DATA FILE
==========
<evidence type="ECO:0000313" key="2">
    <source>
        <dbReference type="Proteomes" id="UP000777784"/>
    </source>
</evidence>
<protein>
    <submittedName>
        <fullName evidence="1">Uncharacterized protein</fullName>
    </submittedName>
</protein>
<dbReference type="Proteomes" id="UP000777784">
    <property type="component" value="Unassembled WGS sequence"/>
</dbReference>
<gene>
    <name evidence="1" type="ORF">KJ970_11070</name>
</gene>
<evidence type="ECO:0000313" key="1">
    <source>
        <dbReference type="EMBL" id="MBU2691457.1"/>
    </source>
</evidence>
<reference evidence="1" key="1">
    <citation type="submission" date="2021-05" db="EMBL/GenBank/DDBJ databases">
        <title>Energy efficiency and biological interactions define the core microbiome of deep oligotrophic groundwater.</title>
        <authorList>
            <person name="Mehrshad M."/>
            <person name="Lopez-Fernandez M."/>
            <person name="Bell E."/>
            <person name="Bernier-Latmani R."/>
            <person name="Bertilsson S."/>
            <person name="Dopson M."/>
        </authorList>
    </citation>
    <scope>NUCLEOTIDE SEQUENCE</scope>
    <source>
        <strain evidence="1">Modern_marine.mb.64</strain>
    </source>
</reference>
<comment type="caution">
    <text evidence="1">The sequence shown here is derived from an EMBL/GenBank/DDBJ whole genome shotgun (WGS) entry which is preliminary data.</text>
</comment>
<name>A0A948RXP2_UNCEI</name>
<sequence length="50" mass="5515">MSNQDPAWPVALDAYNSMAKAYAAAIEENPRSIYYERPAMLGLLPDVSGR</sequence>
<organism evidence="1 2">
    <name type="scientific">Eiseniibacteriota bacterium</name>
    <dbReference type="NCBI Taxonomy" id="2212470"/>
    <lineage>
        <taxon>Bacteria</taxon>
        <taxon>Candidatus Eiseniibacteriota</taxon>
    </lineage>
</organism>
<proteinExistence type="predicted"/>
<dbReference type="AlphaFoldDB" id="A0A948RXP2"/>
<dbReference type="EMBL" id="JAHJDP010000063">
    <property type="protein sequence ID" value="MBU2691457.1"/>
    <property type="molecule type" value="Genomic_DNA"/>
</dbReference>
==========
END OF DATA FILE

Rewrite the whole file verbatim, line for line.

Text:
<evidence type="ECO:0000313" key="2">
    <source>
        <dbReference type="Proteomes" id="UP000777784"/>
    </source>
</evidence>
<protein>
    <submittedName>
        <fullName evidence="1">Uncharacterized protein</fullName>
    </submittedName>
</protein>
<dbReference type="Proteomes" id="UP000777784">
    <property type="component" value="Unassembled WGS sequence"/>
</dbReference>
<gene>
    <name evidence="1" type="ORF">KJ970_11070</name>
</gene>
<evidence type="ECO:0000313" key="1">
    <source>
        <dbReference type="EMBL" id="MBU2691457.1"/>
    </source>
</evidence>
<reference evidence="1" key="1">
    <citation type="submission" date="2021-05" db="EMBL/GenBank/DDBJ databases">
        <title>Energy efficiency and biological interactions define the core microbiome of deep oligotrophic groundwater.</title>
        <authorList>
            <person name="Mehrshad M."/>
            <person name="Lopez-Fernandez M."/>
            <person name="Bell E."/>
            <person name="Bernier-Latmani R."/>
            <person name="Bertilsson S."/>
            <person name="Dopson M."/>
        </authorList>
    </citation>
    <scope>NUCLEOTIDE SEQUENCE</scope>
    <source>
        <strain evidence="1">Modern_marine.mb.64</strain>
    </source>
</reference>
<comment type="caution">
    <text evidence="1">The sequence shown here is derived from an EMBL/GenBank/DDBJ whole genome shotgun (WGS) entry which is preliminary data.</text>
</comment>
<name>A0A948RXP2_UNCEI</name>
<sequence length="50" mass="5515">MSNQDPAWPVALDAYNSMAKAYAAAIEENPRSIYYERPAMLGLLPDVSGR</sequence>
<organism evidence="1 2">
    <name type="scientific">Eiseniibacteriota bacterium</name>
    <dbReference type="NCBI Taxonomy" id="2212470"/>
    <lineage>
        <taxon>Bacteria</taxon>
        <taxon>Candidatus Eiseniibacteriota</taxon>
    </lineage>
</organism>
<proteinExistence type="predicted"/>
<dbReference type="AlphaFoldDB" id="A0A948RXP2"/>
<dbReference type="EMBL" id="JAHJDP010000063">
    <property type="protein sequence ID" value="MBU2691457.1"/>
    <property type="molecule type" value="Genomic_DNA"/>
</dbReference>